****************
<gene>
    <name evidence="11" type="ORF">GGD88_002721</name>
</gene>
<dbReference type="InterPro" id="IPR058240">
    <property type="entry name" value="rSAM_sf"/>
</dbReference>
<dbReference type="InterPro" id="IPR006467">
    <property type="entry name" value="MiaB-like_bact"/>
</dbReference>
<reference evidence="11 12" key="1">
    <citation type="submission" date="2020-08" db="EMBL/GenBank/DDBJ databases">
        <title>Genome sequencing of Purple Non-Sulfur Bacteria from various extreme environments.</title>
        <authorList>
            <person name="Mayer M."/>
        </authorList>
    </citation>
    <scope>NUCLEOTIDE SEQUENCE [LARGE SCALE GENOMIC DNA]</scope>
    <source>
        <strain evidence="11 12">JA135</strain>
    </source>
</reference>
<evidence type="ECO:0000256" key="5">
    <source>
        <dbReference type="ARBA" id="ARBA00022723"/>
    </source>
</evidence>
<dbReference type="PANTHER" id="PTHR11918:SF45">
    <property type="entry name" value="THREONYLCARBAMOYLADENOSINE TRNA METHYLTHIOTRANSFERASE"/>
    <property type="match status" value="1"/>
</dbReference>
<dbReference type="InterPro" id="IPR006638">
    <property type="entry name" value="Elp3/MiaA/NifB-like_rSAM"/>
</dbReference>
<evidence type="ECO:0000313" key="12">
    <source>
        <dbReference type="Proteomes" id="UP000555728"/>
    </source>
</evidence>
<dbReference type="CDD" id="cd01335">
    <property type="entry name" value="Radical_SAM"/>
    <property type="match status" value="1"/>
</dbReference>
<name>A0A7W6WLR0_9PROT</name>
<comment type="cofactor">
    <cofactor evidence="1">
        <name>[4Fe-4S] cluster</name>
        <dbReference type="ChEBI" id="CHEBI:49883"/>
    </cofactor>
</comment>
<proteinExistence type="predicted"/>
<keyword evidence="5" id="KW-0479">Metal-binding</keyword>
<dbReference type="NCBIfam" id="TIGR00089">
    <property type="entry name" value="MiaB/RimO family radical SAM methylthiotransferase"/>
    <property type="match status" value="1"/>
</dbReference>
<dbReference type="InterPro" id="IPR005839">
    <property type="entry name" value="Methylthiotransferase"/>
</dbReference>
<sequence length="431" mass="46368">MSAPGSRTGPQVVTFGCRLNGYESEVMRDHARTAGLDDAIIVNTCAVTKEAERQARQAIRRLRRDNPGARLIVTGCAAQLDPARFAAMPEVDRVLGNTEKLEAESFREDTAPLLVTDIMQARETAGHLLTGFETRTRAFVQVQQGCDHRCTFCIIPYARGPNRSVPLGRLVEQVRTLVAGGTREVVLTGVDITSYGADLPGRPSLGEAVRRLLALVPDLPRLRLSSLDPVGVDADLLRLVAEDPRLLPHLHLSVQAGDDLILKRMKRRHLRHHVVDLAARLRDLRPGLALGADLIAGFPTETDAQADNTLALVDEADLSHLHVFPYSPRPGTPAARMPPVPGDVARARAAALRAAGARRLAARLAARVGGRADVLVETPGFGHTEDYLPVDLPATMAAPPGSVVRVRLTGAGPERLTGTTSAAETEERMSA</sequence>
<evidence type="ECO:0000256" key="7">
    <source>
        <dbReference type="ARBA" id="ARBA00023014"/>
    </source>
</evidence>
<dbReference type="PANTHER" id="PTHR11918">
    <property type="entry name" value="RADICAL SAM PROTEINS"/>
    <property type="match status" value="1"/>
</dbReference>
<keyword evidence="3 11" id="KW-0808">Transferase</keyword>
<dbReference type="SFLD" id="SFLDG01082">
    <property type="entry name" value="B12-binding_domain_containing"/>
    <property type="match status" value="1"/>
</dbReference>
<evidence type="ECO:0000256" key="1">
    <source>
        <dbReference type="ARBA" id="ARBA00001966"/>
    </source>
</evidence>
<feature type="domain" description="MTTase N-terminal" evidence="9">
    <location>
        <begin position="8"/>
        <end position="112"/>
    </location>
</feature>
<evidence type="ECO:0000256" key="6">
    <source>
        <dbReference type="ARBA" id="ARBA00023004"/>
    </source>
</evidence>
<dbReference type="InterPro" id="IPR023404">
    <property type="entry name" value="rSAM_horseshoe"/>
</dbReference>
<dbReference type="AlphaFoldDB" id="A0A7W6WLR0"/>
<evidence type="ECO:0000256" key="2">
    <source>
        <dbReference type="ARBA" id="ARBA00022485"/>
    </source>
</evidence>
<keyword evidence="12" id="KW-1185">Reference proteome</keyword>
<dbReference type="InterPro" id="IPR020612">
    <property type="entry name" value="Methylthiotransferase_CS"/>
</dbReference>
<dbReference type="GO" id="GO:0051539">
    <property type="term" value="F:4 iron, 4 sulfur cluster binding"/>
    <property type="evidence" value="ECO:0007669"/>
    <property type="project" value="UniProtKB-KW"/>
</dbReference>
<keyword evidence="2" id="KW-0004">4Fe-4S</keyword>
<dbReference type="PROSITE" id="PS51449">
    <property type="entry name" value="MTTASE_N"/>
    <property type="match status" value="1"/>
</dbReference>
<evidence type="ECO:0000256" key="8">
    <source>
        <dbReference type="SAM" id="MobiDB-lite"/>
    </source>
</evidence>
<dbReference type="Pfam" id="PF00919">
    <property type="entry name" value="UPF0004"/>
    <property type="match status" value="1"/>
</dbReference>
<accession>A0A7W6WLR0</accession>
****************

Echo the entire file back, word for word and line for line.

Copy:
<gene>
    <name evidence="11" type="ORF">GGD88_002721</name>
</gene>
<dbReference type="InterPro" id="IPR058240">
    <property type="entry name" value="rSAM_sf"/>
</dbReference>
<dbReference type="InterPro" id="IPR006467">
    <property type="entry name" value="MiaB-like_bact"/>
</dbReference>
<reference evidence="11 12" key="1">
    <citation type="submission" date="2020-08" db="EMBL/GenBank/DDBJ databases">
        <title>Genome sequencing of Purple Non-Sulfur Bacteria from various extreme environments.</title>
        <authorList>
            <person name="Mayer M."/>
        </authorList>
    </citation>
    <scope>NUCLEOTIDE SEQUENCE [LARGE SCALE GENOMIC DNA]</scope>
    <source>
        <strain evidence="11 12">JA135</strain>
    </source>
</reference>
<evidence type="ECO:0000256" key="5">
    <source>
        <dbReference type="ARBA" id="ARBA00022723"/>
    </source>
</evidence>
<dbReference type="PANTHER" id="PTHR11918:SF45">
    <property type="entry name" value="THREONYLCARBAMOYLADENOSINE TRNA METHYLTHIOTRANSFERASE"/>
    <property type="match status" value="1"/>
</dbReference>
<dbReference type="InterPro" id="IPR006638">
    <property type="entry name" value="Elp3/MiaA/NifB-like_rSAM"/>
</dbReference>
<evidence type="ECO:0000313" key="12">
    <source>
        <dbReference type="Proteomes" id="UP000555728"/>
    </source>
</evidence>
<dbReference type="CDD" id="cd01335">
    <property type="entry name" value="Radical_SAM"/>
    <property type="match status" value="1"/>
</dbReference>
<name>A0A7W6WLR0_9PROT</name>
<comment type="cofactor">
    <cofactor evidence="1">
        <name>[4Fe-4S] cluster</name>
        <dbReference type="ChEBI" id="CHEBI:49883"/>
    </cofactor>
</comment>
<proteinExistence type="predicted"/>
<keyword evidence="5" id="KW-0479">Metal-binding</keyword>
<dbReference type="NCBIfam" id="TIGR00089">
    <property type="entry name" value="MiaB/RimO family radical SAM methylthiotransferase"/>
    <property type="match status" value="1"/>
</dbReference>
<dbReference type="InterPro" id="IPR005839">
    <property type="entry name" value="Methylthiotransferase"/>
</dbReference>
<sequence length="431" mass="46368">MSAPGSRTGPQVVTFGCRLNGYESEVMRDHARTAGLDDAIIVNTCAVTKEAERQARQAIRRLRRDNPGARLIVTGCAAQLDPARFAAMPEVDRVLGNTEKLEAESFREDTAPLLVTDIMQARETAGHLLTGFETRTRAFVQVQQGCDHRCTFCIIPYARGPNRSVPLGRLVEQVRTLVAGGTREVVLTGVDITSYGADLPGRPSLGEAVRRLLALVPDLPRLRLSSLDPVGVDADLLRLVAEDPRLLPHLHLSVQAGDDLILKRMKRRHLRHHVVDLAARLRDLRPGLALGADLIAGFPTETDAQADNTLALVDEADLSHLHVFPYSPRPGTPAARMPPVPGDVARARAAALRAAGARRLAARLAARVGGRADVLVETPGFGHTEDYLPVDLPATMAAPPGSVVRVRLTGAGPERLTGTTSAAETEERMSA</sequence>
<evidence type="ECO:0000256" key="7">
    <source>
        <dbReference type="ARBA" id="ARBA00023014"/>
    </source>
</evidence>
<dbReference type="PANTHER" id="PTHR11918">
    <property type="entry name" value="RADICAL SAM PROTEINS"/>
    <property type="match status" value="1"/>
</dbReference>
<keyword evidence="3 11" id="KW-0808">Transferase</keyword>
<dbReference type="SFLD" id="SFLDG01082">
    <property type="entry name" value="B12-binding_domain_containing"/>
    <property type="match status" value="1"/>
</dbReference>
<evidence type="ECO:0000256" key="1">
    <source>
        <dbReference type="ARBA" id="ARBA00001966"/>
    </source>
</evidence>
<feature type="domain" description="MTTase N-terminal" evidence="9">
    <location>
        <begin position="8"/>
        <end position="112"/>
    </location>
</feature>
<evidence type="ECO:0000256" key="6">
    <source>
        <dbReference type="ARBA" id="ARBA00023004"/>
    </source>
</evidence>
<dbReference type="InterPro" id="IPR023404">
    <property type="entry name" value="rSAM_horseshoe"/>
</dbReference>
<dbReference type="AlphaFoldDB" id="A0A7W6WLR0"/>
<evidence type="ECO:0000256" key="2">
    <source>
        <dbReference type="ARBA" id="ARBA00022485"/>
    </source>
</evidence>
<keyword evidence="12" id="KW-1185">Reference proteome</keyword>
<dbReference type="InterPro" id="IPR020612">
    <property type="entry name" value="Methylthiotransferase_CS"/>
</dbReference>
<dbReference type="GO" id="GO:0051539">
    <property type="term" value="F:4 iron, 4 sulfur cluster binding"/>
    <property type="evidence" value="ECO:0007669"/>
    <property type="project" value="UniProtKB-KW"/>
</dbReference>
<keyword evidence="2" id="KW-0004">4Fe-4S</keyword>
<dbReference type="PROSITE" id="PS51449">
    <property type="entry name" value="MTTASE_N"/>
    <property type="match status" value="1"/>
</dbReference>
<evidence type="ECO:0000256" key="8">
    <source>
        <dbReference type="SAM" id="MobiDB-lite"/>
    </source>
</evidence>
<dbReference type="Pfam" id="PF00919">
    <property type="entry name" value="UPF0004"/>
    <property type="match status" value="1"/>
</dbReference>
<accession>A0A7W6WLR0</accession>